Beer elevates bistro food at Bisou
One recent example is Bisou French Bistro on Market Street, which replaced Panam in April. Panam’s previous owner, Mickael Azoulay, stayed on as a partner at Bisou, so the new restaurant was able to retain the old liquor license.
Bisou is a little kiss of a restaurant that serves bistro-style fare for lunch like Croque monsieur, Croque madame and some other sandwiches; personal pizzas; a fancy burger; some salads; mussels; and onion soup. Dinners, including a $26 prix fixe, are more elaborate.
Beverage emphasis at Bisou is on mixed drinks and on dozens of wines from Europe, California and South America. But simple bistro fare is also a good match with European-style beer, especially Belgian wits and German pilsners and wheat beers, which are well-balanced and specifically designed to complement food. (Hoppy American beers like pale ales and IPAs might easily overwhelm the flavors rather than complement them.)
The beer selection at Bisou appears to be a work in progress. There are no taps, so selection is in bottles only. Certainly fresh local beer is best served and consumed as soon as possible from a tap. But imported beers, especially from Belgium and Germany, are fine from bottles if they’re properly cared for – and in the case of yeasty Belgian ales in particular, sometimes better.
Although the selection of beers at Bisou isn’t extensive, it’s adequate for a nice bistro lunch. Options include a Blanche de Bruxelles witbier and a Saison Dupont farmhouse ale, both from Belgium, and a Paulener pilsner from Germany. White beers like Belgian wits and German wheat beers, as well as saisons and pilsners, are amazingly food friendly. They accentuate the flavors of the food and bring out some of the more subtle nuances without overwhelming the food with bitter hops. A Belgian wit like Blanche de Bruxelles, subtly spiced with orange peel and coriander, can coax unexpected flavors even from a simple burger: the fruitiness of the apple-smoked bacon, the earthiness of the Morbier cheese, the juiciness of the good quality meat, the silky smooth Choron sauce. The skinny, crispy fries that accompanied the nicely cooked burger were also delightful with the Belgian wit, as the beer cuts the salt and brings out the sweetness of the potatoes.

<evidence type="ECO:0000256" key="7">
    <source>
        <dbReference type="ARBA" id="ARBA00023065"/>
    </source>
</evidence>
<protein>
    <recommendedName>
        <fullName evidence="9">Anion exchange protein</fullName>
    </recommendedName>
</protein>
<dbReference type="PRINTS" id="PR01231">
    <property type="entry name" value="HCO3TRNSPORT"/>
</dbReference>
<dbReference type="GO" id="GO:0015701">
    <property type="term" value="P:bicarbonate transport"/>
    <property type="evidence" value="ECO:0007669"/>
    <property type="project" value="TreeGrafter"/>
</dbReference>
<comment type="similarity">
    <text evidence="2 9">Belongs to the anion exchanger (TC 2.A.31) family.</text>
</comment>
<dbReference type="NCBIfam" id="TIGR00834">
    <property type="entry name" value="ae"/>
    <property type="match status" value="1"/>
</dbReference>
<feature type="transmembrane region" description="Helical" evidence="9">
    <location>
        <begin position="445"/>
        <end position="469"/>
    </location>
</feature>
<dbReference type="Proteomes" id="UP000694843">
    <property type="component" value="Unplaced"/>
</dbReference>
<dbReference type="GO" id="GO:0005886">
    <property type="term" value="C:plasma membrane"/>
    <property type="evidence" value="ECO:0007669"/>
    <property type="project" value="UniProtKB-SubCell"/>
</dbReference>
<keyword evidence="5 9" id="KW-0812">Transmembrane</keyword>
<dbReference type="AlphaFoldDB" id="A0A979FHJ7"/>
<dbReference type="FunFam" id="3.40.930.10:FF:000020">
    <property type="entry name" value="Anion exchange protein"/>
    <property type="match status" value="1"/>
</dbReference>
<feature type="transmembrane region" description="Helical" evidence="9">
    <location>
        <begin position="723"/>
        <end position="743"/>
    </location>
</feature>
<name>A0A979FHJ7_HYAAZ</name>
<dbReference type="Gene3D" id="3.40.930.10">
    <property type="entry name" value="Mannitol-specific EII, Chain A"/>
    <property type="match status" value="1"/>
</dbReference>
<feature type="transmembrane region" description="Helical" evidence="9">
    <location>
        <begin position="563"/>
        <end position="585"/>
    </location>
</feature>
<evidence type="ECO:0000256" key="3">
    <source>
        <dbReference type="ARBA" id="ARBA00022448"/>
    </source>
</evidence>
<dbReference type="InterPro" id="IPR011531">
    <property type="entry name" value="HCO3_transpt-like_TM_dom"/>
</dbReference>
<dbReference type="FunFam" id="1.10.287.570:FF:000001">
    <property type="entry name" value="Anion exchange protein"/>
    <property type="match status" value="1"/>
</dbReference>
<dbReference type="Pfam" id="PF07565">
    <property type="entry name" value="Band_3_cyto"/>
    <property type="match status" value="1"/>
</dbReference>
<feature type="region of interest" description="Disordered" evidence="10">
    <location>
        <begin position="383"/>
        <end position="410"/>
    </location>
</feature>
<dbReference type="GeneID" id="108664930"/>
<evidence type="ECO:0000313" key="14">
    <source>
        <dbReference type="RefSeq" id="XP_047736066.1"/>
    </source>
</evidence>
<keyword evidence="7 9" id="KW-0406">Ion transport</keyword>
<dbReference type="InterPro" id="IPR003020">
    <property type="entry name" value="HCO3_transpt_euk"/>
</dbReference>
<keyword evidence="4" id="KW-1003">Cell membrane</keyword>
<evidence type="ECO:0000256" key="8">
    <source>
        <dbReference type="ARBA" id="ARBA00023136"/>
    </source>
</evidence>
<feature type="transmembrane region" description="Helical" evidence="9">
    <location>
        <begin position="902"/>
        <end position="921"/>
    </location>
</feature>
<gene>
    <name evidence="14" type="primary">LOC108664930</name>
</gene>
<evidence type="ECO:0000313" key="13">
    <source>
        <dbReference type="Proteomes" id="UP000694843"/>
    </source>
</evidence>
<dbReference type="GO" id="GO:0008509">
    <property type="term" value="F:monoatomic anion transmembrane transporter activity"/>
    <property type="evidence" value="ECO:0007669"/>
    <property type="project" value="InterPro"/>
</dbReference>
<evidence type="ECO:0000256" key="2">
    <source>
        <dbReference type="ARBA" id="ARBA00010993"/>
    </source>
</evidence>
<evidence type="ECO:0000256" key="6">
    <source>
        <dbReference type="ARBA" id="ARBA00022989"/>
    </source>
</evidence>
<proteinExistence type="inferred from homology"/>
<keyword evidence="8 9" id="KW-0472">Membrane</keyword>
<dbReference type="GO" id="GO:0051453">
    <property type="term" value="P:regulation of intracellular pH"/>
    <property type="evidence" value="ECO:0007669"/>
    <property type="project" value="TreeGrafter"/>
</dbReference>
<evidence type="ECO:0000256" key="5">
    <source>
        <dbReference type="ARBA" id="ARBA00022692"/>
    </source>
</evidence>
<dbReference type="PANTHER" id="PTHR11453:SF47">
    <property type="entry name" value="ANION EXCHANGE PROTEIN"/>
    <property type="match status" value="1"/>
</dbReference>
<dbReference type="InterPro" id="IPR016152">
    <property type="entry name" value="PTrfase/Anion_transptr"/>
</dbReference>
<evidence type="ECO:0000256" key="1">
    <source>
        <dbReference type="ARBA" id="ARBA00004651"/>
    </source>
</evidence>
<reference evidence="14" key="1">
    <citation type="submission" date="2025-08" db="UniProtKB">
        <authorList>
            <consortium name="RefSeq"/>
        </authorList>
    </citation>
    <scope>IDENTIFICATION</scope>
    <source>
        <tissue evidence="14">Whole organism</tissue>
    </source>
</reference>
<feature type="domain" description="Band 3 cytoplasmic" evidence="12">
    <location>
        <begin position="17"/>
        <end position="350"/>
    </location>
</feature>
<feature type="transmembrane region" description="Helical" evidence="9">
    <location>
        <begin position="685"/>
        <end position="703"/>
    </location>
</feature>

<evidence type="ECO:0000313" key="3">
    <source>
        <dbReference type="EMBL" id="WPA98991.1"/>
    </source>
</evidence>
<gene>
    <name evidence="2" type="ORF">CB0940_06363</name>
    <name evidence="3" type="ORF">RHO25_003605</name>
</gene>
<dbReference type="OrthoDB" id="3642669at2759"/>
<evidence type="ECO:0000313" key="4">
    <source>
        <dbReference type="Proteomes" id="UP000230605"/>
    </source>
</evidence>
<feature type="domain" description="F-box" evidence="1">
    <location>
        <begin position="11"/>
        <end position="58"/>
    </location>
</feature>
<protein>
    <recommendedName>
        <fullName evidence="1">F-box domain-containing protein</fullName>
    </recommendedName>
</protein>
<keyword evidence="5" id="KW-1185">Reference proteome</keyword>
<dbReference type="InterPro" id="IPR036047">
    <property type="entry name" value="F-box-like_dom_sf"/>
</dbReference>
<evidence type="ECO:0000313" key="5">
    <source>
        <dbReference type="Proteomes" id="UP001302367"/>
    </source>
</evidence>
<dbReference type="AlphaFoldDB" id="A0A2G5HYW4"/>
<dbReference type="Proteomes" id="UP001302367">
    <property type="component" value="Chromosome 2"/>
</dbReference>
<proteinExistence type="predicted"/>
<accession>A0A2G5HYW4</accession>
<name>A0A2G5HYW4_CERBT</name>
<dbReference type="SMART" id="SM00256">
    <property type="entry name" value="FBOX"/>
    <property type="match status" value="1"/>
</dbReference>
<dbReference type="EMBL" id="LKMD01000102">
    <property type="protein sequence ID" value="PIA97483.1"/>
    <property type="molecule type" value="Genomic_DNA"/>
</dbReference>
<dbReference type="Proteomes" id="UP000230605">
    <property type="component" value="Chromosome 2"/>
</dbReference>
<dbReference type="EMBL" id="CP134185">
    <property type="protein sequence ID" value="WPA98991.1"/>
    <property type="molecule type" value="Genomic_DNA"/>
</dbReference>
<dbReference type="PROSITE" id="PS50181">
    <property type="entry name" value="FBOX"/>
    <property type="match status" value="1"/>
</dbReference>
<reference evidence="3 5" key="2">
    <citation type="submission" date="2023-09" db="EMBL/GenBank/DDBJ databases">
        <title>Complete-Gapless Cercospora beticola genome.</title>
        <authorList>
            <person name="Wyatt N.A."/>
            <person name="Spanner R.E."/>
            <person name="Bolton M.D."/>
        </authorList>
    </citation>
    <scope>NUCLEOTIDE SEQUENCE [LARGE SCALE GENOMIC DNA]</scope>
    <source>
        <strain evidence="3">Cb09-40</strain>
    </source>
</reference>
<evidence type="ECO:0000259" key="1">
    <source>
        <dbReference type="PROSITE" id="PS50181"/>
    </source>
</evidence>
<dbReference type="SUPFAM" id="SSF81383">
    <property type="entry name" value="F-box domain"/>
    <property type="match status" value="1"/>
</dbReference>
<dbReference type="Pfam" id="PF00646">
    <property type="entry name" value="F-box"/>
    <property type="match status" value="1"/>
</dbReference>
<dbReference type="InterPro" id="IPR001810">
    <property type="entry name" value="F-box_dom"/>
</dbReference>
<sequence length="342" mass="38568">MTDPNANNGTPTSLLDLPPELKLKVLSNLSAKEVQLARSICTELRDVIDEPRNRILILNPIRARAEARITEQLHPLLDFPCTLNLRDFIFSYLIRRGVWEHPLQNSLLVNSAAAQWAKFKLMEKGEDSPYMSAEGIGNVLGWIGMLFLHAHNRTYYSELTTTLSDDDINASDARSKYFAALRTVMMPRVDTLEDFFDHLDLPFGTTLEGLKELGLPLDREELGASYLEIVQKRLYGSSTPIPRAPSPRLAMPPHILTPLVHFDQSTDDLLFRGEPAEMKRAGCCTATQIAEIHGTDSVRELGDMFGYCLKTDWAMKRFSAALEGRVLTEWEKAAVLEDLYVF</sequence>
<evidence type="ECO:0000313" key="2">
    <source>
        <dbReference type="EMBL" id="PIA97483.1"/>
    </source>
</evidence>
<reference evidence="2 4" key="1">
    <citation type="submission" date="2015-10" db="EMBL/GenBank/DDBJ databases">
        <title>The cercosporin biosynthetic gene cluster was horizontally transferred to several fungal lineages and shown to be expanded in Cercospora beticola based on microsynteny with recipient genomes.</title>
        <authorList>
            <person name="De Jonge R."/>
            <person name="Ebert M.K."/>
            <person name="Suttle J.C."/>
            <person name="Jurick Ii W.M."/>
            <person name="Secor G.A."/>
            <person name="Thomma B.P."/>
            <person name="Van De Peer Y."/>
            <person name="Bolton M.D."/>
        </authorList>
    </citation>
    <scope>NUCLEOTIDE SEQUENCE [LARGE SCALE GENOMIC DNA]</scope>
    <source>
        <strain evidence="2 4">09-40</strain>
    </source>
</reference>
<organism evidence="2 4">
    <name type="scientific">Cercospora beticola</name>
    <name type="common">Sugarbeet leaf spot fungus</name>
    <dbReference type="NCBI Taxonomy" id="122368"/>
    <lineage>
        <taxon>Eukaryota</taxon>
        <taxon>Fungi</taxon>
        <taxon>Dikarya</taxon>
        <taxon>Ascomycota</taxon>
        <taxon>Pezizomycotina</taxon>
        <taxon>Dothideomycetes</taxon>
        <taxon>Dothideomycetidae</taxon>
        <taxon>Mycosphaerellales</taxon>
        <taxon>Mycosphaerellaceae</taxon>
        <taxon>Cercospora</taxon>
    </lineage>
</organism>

The beer list also includes a Hopf Helle Weisse German hefeweizen, a Reutberger Export dunkel lager and a Scaldis Belgian ale – good choices all. Also on the list were a Dixie Jazz beer and a Wells Banana Bread Beer from England. The banana beer sounded intriguing, and although it smelled like banana, the dominant flavor was that of an average hoppy ale, with a hint of banana. I’d suggest sticking with the European imports.
Pairing food and beer doesn’t have to be hard work or overly complicated. Great wheat beers from Belgium and Germany bring out the best of a burger, burrito, pizza or sandwich. Bisou shows that even simple food can be elevated when combined with the right beer.
2367 Market St
(between 16th St & Noe St)
San Francisco, CA 94114